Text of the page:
Joel and Ethan Coen drop most of the sarcasm for their deeply felt character study. Everything’s a big problem for Llewyn: a girl (Carey Mulligan), various agents, fellow performers, and a cat. I find Oscar Isaac’s Llewyn to be wholly sympathetic, and that cat business is deeper than it looks. The terrific extras include a complete concert docu.
Inside Llewyn Davis
The Criterion Collection 794
2013 / Color / 1:85 widescreen / 104 min. / available through The Criterion Collection / Street Date January 19, 2016 / 39.95
Starring Oscar Isaac, Carey Mulligan, Justin Timberlake, Ethan Phillips, Robin Bartlett
Pappi Corsicato, Max Casella, Jerry Grayson, Jeanine Seralles, Adam Driver, Stark Sands, John Goodman, F. Murray Abraham.
Cinematography Bruno Delbonnel
Executive Music Producer T Bone Burnett
Produced by Scott Rudin, Joel Coen and Ethan Coen
Written and Directed by Joel Coen and Ethan Coen
If I’m not mistaken this is the first Criterion release of Coen Brothers movie. It’s probably more a matter of licensing opportunities than film taste, but the relative mainstream success of these filmmakers does make them seem less like Criterion material. Back in the late 1980s it seemed that each Coen film stretched the definition of commercial viability, and every so often they come up with a real gem. 2013’s Inside Llewyn Davis almost seems a departure for the pair. It’s not an outright comedy, and it can’t be accused of scoring easy points by lampooning ‘colorful’ ethnic or regional types. The filmmakers clearly take their subject seriously. They’ve created a truly interesting main character, a folk singer in the doldrums and not seeing a lot of encouragement from any direction.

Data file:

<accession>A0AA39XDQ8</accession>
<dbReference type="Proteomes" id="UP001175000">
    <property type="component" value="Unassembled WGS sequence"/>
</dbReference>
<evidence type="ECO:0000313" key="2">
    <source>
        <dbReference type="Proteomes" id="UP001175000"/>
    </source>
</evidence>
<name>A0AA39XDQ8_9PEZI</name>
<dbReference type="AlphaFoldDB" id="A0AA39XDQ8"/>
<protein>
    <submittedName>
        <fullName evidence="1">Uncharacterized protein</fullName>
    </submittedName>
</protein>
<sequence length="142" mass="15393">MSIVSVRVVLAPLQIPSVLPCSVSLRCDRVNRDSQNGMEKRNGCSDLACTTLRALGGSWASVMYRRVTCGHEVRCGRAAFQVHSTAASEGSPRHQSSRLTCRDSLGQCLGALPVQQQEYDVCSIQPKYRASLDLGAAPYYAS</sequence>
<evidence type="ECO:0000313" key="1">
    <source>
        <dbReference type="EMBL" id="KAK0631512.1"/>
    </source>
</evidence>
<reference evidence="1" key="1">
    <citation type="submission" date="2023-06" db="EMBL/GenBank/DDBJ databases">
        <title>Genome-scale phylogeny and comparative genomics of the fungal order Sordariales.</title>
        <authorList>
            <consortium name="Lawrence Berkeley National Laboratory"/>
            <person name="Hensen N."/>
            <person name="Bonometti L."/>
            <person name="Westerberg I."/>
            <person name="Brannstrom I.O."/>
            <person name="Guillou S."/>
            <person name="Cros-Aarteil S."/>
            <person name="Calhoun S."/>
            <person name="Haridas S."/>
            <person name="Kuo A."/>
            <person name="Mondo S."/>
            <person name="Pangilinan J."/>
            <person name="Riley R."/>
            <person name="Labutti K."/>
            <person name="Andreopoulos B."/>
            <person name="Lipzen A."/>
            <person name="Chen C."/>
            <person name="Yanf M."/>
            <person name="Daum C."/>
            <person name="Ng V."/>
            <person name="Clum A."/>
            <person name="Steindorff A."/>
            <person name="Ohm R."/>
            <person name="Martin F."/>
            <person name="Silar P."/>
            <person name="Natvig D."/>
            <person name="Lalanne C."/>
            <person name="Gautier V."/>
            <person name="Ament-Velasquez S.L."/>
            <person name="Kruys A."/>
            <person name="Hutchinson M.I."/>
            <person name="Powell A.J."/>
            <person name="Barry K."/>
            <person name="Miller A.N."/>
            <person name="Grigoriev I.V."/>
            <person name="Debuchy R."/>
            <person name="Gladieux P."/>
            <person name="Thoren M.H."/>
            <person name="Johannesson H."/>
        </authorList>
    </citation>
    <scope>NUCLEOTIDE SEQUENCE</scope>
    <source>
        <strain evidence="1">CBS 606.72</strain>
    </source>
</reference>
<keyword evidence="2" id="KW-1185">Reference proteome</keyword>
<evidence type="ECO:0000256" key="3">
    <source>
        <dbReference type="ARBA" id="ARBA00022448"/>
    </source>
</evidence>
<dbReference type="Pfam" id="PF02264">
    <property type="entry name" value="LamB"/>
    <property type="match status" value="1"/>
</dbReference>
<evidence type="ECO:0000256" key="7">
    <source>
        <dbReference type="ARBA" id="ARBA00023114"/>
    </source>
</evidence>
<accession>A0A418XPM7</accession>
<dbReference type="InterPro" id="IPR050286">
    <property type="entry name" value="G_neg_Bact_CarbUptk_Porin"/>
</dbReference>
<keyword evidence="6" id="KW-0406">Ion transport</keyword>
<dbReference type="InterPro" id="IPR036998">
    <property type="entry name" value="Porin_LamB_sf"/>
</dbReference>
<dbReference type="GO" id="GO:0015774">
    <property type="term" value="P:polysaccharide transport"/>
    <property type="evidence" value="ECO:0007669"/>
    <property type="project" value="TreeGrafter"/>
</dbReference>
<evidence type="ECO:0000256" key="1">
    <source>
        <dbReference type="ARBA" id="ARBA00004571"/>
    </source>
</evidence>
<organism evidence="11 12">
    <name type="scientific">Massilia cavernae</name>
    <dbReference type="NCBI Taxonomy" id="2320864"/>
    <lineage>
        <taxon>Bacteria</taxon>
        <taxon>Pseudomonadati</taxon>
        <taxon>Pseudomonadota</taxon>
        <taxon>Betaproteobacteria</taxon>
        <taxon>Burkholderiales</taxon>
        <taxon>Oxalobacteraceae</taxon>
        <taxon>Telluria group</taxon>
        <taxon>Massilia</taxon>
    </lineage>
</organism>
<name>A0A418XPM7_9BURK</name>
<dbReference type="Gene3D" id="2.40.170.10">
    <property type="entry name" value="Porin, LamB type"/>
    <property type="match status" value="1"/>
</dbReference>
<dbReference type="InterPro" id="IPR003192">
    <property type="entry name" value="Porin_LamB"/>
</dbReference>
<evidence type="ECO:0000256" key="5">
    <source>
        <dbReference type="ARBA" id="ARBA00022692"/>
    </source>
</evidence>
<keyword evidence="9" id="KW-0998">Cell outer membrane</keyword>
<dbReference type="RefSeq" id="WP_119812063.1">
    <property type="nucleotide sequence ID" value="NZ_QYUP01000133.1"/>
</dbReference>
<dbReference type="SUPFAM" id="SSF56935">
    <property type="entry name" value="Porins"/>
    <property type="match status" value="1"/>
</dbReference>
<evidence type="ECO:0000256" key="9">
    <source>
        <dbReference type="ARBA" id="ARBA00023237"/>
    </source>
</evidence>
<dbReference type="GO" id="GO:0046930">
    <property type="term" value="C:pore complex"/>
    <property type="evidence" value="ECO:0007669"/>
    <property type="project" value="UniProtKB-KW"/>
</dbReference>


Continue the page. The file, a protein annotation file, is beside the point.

It’s a cold winter in 1961, and folk singer Llewyn Davis has hit a snag in his career development. He had been part of a rising duo act until his colleague committed suicide; his solo album “Inside…” hasn’t sold. He’s currently hopping between the couches of various friends, while trying to pry some money from his manager. Folk singing friend Jean (Carey Mulligan) is furious with him for a major problem she feels he’s caused, while other friends are not won over by his insistence on not trying to ingratiate himself with them. Llewyn can lose his patience at times, which can be a real problem. He causes a scene at the apartment of his good friend Mitch Gorfein, a college professor (Ethan Phillips). He happily takes some cash for helping to record a silly novelty song, passing up an opportunity to earn royalties. Llewyn agrees to a ride-share to try his luck in Chicago, a trip that turns into a fool’s errand. Typical of Llewyn’s travails is getting stuck with Mitch Gorfein’s cat: his luck is so bad that just doing the right and responsible thing is too much to ask.
Inside Llewyn Davis is a beautifully acted and directed show — its portrait of a dedicated New York folk singer is always amusing but never comedic. It opens and closes with a folk song performance that shows hi expressing his basic depression.
Being a true artist, he can’t fake his music, as can the apparently more commercially minded Jim (Justin Timberlake), Jean’s present boyfriend. The ‘mischievous cat’ part of Inside Llewyn Davis sounds terrible — lame writers often humanize lame characters by giving them a lovable pet. Llewyn is not a thoughtless asshole, as Jean and several others call him. He’s just too honest to act fake with people. His opinions are direct and without malice, as when he disses a song right in the middle of a recording session. Llewyn doesn’t put on a party-guy act to ingratiate himself. He also won’t act contrite when Jean is being unreasonable, and instead tries to remind her that, ‘It takes two to tango.’